Racism: The Word that Does Not Appear in Laudato Si’
November 16, 2015
By Sister Karen Donahue
The word “racism” does not appear in Laudato Si’. At first glance this appears to be a serious oversight. However, I believe that Pope Francis is calling us to the deeper conversion that is essential if we are to dismantle racism.
As a woman of white, I have had to face my internalized racial superiority and deepen my realization of how economic, political and cultural systems work to benefit me and other people of white.
At the same time, I have learned how these same systems work to disadvantage and demean people of color. Women of color whom I know have shared stories of discrimination in the here and now. Racism did not disappear with the advent of the Civil Rights movement, and recent events in the United States serve to highlight the insidious nature of racism and how deeply it is embedded in the fabric of our society.
Racism is systemic and operates above and beyond the personal prejudices of any individual. This is where I think Laudato Si’ is earthshaking. No public figure of the Pope’s stature has offered such a scathing critique of neoliberal capitalism, the economic system that dominates the world today and which puts financial gain above all other considerations. Even nominally communist China operates more like a capitalist economy.
The Doctrine of Discovery is a concept which provided theological justification for colonization and the slave trade in the 15th and 16th centuries and seizure of indigenous lands in the 17th and 18th centuries. This doctrine was derived from several papal documents.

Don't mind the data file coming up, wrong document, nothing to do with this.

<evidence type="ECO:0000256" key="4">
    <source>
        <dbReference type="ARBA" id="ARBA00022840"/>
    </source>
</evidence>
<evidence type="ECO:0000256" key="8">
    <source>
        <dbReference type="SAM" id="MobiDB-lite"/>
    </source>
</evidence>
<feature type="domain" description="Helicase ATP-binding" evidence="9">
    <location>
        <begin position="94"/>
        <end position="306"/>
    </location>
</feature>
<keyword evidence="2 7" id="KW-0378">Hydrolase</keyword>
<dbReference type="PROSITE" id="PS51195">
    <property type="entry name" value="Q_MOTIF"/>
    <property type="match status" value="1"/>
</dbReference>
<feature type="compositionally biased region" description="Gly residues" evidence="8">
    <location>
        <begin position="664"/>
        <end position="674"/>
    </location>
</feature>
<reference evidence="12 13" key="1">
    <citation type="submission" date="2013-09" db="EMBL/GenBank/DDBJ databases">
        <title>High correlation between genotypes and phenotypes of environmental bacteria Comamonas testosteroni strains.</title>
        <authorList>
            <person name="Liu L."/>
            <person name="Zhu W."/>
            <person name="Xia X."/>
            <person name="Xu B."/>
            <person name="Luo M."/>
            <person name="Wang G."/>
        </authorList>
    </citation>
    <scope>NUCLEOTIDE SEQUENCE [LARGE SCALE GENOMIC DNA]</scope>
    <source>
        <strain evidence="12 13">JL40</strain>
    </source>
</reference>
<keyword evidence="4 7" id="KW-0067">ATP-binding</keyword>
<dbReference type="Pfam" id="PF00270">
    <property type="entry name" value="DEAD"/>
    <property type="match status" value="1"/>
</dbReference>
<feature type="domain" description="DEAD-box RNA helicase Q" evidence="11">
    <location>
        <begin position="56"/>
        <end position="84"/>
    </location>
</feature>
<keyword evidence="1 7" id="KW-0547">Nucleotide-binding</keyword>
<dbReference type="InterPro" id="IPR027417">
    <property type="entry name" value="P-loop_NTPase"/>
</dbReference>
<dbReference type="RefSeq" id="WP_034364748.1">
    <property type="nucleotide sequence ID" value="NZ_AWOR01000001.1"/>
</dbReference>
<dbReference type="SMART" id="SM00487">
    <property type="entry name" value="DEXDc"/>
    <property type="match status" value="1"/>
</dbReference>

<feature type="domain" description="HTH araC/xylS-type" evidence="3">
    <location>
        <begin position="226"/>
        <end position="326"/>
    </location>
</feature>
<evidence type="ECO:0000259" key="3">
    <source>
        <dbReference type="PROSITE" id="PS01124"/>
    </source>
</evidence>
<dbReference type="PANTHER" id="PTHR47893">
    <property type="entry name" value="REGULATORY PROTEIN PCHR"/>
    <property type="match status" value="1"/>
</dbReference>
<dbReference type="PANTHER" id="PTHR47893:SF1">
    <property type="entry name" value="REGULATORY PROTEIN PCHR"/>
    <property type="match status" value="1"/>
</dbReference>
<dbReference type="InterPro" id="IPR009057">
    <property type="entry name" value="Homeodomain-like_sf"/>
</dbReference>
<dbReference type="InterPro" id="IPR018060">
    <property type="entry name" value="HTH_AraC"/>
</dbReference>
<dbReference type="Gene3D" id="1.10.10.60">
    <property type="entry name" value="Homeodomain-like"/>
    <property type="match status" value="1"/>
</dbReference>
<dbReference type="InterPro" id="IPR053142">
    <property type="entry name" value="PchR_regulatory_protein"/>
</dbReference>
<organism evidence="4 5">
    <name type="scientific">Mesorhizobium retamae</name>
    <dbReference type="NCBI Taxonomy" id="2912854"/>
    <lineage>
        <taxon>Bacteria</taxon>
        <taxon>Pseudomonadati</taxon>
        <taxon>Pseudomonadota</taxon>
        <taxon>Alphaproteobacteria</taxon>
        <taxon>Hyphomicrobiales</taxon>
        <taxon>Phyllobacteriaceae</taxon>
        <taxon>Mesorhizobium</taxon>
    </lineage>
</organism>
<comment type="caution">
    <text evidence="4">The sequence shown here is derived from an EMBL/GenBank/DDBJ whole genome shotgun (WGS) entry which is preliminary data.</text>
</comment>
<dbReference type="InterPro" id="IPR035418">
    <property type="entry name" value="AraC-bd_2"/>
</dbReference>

The spiritual and environmental crisis we face today is the full flowering of a system that turns all reality, including people, into commodities. Viewing indigenous people and people of color as less than human made it easy to justify their enslavement and the confiscation of their lands and resources. Today, our economic system gives priority to speculation and the pursuit of financial gain while failing to take into account the effects on human dignity and the environment (Laudato Si’ #56).
Pope Francis notes that poor people (who are overwhelmingly people of color) are the ones who are experiencing the impact of pollution and climate change most severely, yet they are much less responsible for environmental degradation than their richer neighbors (Laudato Si’ #51-52). He said that developed countries ought to help pay this debt by limiting their consumption of nonrenewable energy and supporting policies and programs for sustainable development.
At the heart of Laudato Si’ is a call for profound changes in our lifestyles, modes of production and consumption and the established structures of power which govern today’s societies (Laudato Si’ #5). Our current arrangements benefit a small segment of mostly white humanity, which consumes a disproportionate share of the planet’s resources. The environmental damage caused by fossil fuel extraction and use, mining for minerals needed for high-tech devices, mono-cultural agriculture and meat production fall most heavily on people of color. They are the ones whose lands are devastated by mining. They are the ones who live next door to refineries and power plants. They are the ones whose labor has become superfluous in an economy determined to cut costs at all cost.